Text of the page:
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In Mohanlal’s highly-stylised political thriller and melodrama ‘Lucifer’, there’s a sea of men wearing crisp white shirts and white mundu (Kerala’s traditional garb), but their warped actions are in direct contrast to their pristine wardrobe choice.

The key players in this star-driven vehicle are morally ambiguous and merrily Machiavellian.

Actor Prithviraj Sukumaran’s directorial debut drives home the perception that politics can be a dirty game in a snazzy but long-winded way. With a run time of more than 160 minutes, ‘Lucifer’ is compelling and cathartic in parts, but deeply flawed too.


In Prithviraj’s world, the characters kill, maim and double-cross in their pursuit of power and they do it in a slow-motion, dramatic crescendo. The director, who is an A-list actor, seems to have channelled his inner Amal Neerad, another Malayalam director known for his highly stylistic films.

The first 20 minutes, which lay the foundation of the principal characters and their back stories, are painfully pretentious.

There are times when ‘Lucifer’ comes across as an unapologetic vanity project to showcase Mohanlal, the superstar, and his fist-pumping histrionics like tucking in his mundu before bashing up the bad guys and twirling his moustache. Mohanlal plays the larger-than-life title role with incredible street cred. With just one call from a jail in Kerala, the all-conquering hero Lucifer can obliterate a smoothly-run drug empire run in Mumbai with dandily-dressed henchmen doing the dirty work.

Written by Murali Gopy, ‘Lucifer’s’ most banal dialogues like ‘the battle isn’t about good vs evil, but evil vs evil here’ will have soaring music and slick camera work. But the degree to which you will enjoy this film depends entirely on how much you adore Mohanlal.

If you can stomach a 58-year-old hero kicking the baddies, by folding his white mundu, revealing his hairy thighs and showing us a peek of his white underpants, then you are in the right place. The majority of Mohanlal’s punchlines land, but they overdo it towards the end. There’s an aura of mystery around Lucifer and director Prithviraj does a good job of keeping the suspense alive.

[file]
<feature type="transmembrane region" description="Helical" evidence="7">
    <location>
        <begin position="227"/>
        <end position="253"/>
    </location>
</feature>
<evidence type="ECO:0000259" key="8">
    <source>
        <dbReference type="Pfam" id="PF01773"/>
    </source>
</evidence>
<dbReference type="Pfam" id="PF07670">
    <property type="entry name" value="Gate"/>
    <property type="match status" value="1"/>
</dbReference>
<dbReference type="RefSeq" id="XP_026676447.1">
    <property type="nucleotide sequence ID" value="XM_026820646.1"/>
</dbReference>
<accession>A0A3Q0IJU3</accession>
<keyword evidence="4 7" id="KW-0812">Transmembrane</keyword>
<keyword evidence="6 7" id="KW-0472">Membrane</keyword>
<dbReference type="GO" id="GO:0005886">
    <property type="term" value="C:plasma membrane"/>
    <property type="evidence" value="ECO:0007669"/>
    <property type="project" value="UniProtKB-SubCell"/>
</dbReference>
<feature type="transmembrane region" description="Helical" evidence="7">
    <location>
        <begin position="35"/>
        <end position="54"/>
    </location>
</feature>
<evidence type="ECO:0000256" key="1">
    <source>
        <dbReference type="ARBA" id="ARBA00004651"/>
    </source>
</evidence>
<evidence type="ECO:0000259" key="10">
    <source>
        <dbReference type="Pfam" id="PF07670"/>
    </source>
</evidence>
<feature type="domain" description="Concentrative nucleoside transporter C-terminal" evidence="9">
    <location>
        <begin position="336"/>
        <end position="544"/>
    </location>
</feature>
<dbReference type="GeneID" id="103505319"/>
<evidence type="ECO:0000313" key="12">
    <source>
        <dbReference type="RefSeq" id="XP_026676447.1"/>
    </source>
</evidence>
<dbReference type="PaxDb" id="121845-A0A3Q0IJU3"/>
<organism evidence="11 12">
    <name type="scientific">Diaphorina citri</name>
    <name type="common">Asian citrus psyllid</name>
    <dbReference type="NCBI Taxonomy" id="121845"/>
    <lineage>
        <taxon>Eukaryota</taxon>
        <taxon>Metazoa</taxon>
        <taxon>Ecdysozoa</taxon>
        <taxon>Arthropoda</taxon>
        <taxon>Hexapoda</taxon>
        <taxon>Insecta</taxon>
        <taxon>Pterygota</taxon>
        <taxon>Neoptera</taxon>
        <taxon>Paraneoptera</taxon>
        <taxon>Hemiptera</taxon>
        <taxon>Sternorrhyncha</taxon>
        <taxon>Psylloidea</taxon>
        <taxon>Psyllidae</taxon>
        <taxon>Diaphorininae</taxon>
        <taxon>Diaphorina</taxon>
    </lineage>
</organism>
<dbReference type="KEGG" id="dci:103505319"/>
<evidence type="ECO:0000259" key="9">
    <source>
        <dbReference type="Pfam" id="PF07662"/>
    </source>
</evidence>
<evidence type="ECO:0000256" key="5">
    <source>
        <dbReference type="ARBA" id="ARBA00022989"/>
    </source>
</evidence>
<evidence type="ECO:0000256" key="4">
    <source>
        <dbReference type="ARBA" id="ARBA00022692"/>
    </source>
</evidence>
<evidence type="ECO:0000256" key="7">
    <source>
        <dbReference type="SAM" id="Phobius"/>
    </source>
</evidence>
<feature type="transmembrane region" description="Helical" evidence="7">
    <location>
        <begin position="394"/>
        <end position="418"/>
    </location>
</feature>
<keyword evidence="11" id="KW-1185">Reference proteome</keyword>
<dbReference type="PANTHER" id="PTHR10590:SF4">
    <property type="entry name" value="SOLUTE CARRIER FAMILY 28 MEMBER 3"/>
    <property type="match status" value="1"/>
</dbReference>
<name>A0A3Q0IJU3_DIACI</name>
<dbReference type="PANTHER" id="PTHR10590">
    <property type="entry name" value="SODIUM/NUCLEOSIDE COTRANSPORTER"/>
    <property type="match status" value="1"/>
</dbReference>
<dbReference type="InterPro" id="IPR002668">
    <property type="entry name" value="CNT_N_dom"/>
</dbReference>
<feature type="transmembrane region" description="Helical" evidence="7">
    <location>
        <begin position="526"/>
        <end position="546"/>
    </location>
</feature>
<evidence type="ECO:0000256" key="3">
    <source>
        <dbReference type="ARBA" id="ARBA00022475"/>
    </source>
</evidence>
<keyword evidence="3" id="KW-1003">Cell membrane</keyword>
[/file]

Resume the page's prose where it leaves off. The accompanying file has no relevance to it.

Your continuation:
However, if you are looking for a riveting storyline about the murky power games in dynasty politics and an astute commentary on how political campaigns are funded by criminals, then you are barking up the wrong family tree. Everything you see in the film is strictly superficial. There’s not much depth to bite into.

This one is a mother of all Mohanlal potboilers where collective forces are at work to glorify the superstar’s legendary swagger. His punchlines often precede a pretentious quote from scriptures, but if you can get your head out of all those wordy dialogues, you might find yourself whistling.


In terms of star power, there’s no beating ‘Lucifer’.

To watch top Malayali talent Manju Warrier as a grieving daughter of a political leader, who dies suddenly, leaving a political vacuum in her family and her political outfit, is pure gold. Warrier as a troubled mother and wife Priyadarshani — who unearths a string of dark secrets within her family circles — is heartbreaking. In limited screen-time, she comes across as a paragon of vulnerability and strength — an indication to the strength of her acting prowess.

Bollywood actor Vivek Oberoi is suitably effective in his role as a smarmy, sharp-suited power broker.

But it’s actor Indrajith as a fearless, unhinged Khadi-wearing vigilante who gets my vote. Even in a half-baked role, Indrajith shines bright. Tovino Thomas — as the heir apparent to a political dynasty — is spot-on. You see a bit of soul in him, amidst all that swagger.

Actor Saikumar, who plays a manipulative politician, is also impressive and manages to hold his own in an ensemble drama.

Don’t be surprised if the movie reminds you of the parallels between India’s iconic Gandhi political dynasty and the fictional one in ‘Lucifer’.

Be warned, ‘Lucifer’s’ flashy story isn’t likely to blow your mind away, but it doesn’t bore you to death either. Watch this political thriller if you are a true blue Mohanlal fan. ‘Lucifer’ is singularly focused in making Mohanlal shine and will whet the appetite of a fan.


Don’t miss it!

Film: ‘Lucifer’

Language: Malayalam

Director: Prithviraj Sukumaran

Actors: Mohanlal, Manju Warrier, Tovino Thomas, Saikumar

Stars: 3 out of 5